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Gypsy Rose Blanchard Is Pregnant, Expecting First Child With Ken Urker


Gypsy Rose Blanchard, who was convicted of helping murder her abusive mother in a highly publicized case, announced in a tearful YouTube video Tuesday that she and her boyfriend, Ken Urker, are expecting their first child.

“I want to be everything my mother wasn’t,” Ms. Blanchard, 32, said. ClipShe described the pregnancy as “a blessing”. She said the baby was due in January.

In 2016, Ms. Blanchard Sentenced to 10 years in prison — the minimum sentence for second-degree murder — under a plea agreement that included acknowledging an abusive relationship with her mother. After serving nearly seven years of her sentence, she was released in December and has since gained millions of followers on social media, where she has documented her personal life, including her marriage to Ryan Anderson and her relationship with Mr. Urker. (Ms. Blanchard filed for divorce from Mr. Anderson in April.)

Ms. Blanchard’s childhood, trial and life after prison were discussed in an HBO documentary in 2017 and a Hulu miniseries in 2019, which put her in the national spotlight. (Both programs depicted her as a victim of Munchausen syndrome by proxy — a form of abuse in which a parent feigns illness for the child.) More recently, Ms. Blanchard has starred in her own series on Lifetime, “Gypsy Rose: Life After Lock Up.”

Ms. Blanchard has dismissed some of the public fascination with her life. This week, she called out a TikTok user who posted a video from the house in Springfield, Missouri, where her then-boyfriend, Nicholas Godejohn, stabbed her mother to death in 2015. Although Ms. Blanchard no longer lives in that house, some social media users have filmed themselves walking past it in recent months and stopping to look at it.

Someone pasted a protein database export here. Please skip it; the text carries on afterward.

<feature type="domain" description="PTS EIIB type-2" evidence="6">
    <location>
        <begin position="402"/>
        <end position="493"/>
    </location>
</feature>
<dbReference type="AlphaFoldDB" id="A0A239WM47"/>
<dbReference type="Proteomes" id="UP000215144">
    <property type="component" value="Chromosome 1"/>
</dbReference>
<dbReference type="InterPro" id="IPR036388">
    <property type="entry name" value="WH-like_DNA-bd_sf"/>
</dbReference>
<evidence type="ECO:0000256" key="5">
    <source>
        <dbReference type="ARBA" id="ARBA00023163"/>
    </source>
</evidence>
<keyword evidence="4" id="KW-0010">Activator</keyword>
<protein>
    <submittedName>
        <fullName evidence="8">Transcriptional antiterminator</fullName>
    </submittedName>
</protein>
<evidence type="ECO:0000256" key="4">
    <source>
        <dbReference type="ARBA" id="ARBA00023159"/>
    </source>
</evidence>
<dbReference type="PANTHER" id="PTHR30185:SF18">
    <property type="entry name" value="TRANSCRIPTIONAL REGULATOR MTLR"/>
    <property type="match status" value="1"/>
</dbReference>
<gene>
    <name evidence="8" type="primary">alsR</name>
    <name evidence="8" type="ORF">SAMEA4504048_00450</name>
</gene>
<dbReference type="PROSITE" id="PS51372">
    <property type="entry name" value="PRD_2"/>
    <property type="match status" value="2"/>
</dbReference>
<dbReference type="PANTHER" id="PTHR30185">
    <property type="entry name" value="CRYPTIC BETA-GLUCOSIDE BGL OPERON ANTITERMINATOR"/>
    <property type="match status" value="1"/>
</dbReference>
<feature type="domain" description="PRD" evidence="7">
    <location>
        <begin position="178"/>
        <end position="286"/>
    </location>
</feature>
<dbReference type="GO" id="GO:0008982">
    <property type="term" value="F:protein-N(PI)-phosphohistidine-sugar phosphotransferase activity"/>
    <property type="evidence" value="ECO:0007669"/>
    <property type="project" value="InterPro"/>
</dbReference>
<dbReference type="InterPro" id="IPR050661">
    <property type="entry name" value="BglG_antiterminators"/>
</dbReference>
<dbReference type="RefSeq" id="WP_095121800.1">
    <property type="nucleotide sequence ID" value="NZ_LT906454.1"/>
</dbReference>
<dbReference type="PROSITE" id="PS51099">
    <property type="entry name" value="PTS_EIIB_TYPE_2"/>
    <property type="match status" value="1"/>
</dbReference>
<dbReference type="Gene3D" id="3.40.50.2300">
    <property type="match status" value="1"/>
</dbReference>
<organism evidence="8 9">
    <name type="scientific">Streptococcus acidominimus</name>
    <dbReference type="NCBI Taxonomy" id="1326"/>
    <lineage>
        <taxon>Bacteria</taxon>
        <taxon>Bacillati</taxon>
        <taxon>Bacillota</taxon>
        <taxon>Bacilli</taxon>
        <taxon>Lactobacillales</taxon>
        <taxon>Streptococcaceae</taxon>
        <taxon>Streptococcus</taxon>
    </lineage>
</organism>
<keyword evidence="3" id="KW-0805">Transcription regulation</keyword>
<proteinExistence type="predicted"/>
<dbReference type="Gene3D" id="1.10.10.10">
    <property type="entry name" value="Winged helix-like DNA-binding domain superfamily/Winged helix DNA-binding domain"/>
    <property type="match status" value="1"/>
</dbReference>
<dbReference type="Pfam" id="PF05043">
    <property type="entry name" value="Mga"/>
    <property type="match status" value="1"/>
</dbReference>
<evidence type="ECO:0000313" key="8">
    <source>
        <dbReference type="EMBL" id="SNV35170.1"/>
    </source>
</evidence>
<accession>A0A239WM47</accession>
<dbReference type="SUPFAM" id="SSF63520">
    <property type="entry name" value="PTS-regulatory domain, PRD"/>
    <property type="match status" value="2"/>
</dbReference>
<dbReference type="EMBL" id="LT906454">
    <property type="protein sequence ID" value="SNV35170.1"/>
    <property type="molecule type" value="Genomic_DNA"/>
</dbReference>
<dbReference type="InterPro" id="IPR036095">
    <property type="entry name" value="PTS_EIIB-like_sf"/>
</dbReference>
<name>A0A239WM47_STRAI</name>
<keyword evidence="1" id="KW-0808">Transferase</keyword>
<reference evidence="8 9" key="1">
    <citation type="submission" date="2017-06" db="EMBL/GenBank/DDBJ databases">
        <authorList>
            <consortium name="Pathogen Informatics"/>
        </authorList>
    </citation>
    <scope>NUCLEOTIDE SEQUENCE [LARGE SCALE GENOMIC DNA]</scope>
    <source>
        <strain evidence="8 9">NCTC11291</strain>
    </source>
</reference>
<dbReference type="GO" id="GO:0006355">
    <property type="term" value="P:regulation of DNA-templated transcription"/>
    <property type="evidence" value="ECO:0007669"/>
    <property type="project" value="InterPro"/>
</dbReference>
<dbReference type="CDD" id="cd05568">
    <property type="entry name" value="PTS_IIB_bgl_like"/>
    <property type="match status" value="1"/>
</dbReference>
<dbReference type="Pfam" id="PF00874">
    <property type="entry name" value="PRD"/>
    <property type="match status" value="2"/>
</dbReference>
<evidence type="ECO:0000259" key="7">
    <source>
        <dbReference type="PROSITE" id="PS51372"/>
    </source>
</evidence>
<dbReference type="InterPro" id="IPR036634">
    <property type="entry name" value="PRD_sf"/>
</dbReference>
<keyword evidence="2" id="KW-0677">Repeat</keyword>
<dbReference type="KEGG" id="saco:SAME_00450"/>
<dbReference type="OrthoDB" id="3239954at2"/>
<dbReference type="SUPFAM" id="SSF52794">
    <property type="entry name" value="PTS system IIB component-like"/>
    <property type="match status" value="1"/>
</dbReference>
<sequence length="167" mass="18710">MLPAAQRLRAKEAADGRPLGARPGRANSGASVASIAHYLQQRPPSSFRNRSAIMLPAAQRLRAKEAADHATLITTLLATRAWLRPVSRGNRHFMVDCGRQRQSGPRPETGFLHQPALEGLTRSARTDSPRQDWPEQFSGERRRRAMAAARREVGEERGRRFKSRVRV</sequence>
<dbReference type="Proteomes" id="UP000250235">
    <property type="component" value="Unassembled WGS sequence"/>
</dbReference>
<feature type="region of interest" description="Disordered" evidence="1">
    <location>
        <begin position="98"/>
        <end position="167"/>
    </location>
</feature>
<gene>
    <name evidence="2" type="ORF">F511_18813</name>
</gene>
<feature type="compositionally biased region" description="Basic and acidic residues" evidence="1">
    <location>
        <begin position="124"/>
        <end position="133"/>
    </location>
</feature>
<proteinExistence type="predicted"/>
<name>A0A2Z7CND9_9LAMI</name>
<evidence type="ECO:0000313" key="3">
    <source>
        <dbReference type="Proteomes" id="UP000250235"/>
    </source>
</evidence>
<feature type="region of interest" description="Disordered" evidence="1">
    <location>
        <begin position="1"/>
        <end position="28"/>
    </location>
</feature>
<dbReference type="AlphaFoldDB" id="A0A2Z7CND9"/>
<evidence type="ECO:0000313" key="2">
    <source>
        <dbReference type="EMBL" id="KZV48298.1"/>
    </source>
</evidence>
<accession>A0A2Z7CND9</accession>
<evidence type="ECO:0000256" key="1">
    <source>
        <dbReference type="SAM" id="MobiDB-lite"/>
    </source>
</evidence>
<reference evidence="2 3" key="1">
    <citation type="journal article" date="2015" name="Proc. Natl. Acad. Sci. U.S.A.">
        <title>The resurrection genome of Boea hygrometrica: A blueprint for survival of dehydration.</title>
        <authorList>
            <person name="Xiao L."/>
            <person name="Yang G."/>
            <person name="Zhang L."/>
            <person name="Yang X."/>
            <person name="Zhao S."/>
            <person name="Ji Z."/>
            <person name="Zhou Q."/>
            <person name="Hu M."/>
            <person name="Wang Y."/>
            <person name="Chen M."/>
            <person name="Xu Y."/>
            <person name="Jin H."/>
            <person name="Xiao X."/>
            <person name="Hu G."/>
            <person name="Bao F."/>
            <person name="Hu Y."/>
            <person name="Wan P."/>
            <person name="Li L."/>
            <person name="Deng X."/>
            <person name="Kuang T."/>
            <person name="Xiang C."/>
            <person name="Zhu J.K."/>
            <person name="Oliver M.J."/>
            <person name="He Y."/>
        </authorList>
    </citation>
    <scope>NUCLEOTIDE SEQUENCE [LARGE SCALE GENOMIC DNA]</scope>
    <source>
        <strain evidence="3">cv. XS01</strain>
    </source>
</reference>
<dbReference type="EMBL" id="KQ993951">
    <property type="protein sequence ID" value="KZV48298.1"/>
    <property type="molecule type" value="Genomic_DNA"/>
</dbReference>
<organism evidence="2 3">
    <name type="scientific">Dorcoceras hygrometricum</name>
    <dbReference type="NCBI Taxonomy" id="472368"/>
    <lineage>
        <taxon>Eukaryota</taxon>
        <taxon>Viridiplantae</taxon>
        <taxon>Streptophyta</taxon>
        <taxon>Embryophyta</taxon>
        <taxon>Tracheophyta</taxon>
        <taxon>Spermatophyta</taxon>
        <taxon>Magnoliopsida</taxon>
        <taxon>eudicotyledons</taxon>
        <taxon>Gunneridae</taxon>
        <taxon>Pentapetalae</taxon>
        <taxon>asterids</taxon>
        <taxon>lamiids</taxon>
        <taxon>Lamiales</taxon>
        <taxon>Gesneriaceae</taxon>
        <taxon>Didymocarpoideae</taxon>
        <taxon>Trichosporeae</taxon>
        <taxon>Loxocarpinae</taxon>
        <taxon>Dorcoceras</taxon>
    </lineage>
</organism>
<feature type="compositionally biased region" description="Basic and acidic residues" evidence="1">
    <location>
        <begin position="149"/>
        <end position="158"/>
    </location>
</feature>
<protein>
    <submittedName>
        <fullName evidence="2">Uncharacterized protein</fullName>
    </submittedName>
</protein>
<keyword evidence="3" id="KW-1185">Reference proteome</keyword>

In the video, the user films the house while driving by and points to multiple “No Trespassing” signs in the yard. “People came out,” the user wrote in the on-screen caption, referring to the home's apparent residents. (The TikTok poster did not respond to a request for comment.)

Ms Blanchard slammed the user in a comment. “You guys have no respect or decency,” she wrote. “A tragedy happened in that house, yet you guys look at it like it's the Grand Canyon.”

In an emailed response to questions, Ms. Blanchard wrote that the house “holds many negative memories” for her and that she feels “uncomfortable” seeing visitors “glamorize” the place.

“I recognize that sharing my story so openly generates interest in my case and life, but what I experienced in that house was very real and very traumatic,” Ms. Blanchard added. “It brings up a lot of difficult feelings when people see it as a tourist attraction when they pass through Springfield.”

He asked people to leave the house and the new occupants alone.

Other TikTok users have posted similar clips. In one video, a man standing outside the house yells, “This is not a tourist attraction, why are you filming our house?” In another video posted in December, two women filmed themselves “ghost hunting” along the property.

Helen Brake, a neighbor who lives on a nearby street, said in a phone interview that she is disgusted by the regular people who are there.

“I think it’s horrible,” said Ms. Brake, who has lived in the area for 12 years. “You’d have to be a ghost to do that.”

The house had been repainted since Ms. Blanchard and her mother lived there, she said. Once, when her mother told Ms. Brake she was having a hard time finding a dress for her daughter, she offered to make one for Ms. Blanchard, Ms. Brake said.

“There are new owners. The house has been painted. They've changed the address. Still, they come out,” Ms. Brake said. “It's sad. I guess some people just don't have anything better to do.”

Scenes of gruesome events have long fascinated and aroused curiosity, said David Schmid, an associate professor of English at the University at Buffalo who researches crime and popular culture. He cited a 19th-century example in which so many people flocked to see the excavated basement of serial killer H.H. Holmes that officials worried the sidewalk might collapse.

Dr. Schmid described the cultural obsession with Ms. Blanchard, including visitors to her former home, as a result of “natural human curiosity about the extremes of human behavior.” That curiosity, however, becomes “problematic” when it elevates either a perpetrator or victim to celebrity status, he said.

“Once they achieve celebrity status, society starts to ignore their private lives, their private rights,” he added. “Instead, the celebrity's life becomes public property in a way. We don't think it's improper to do such things because we feel that in a way the celebrity is ours.”

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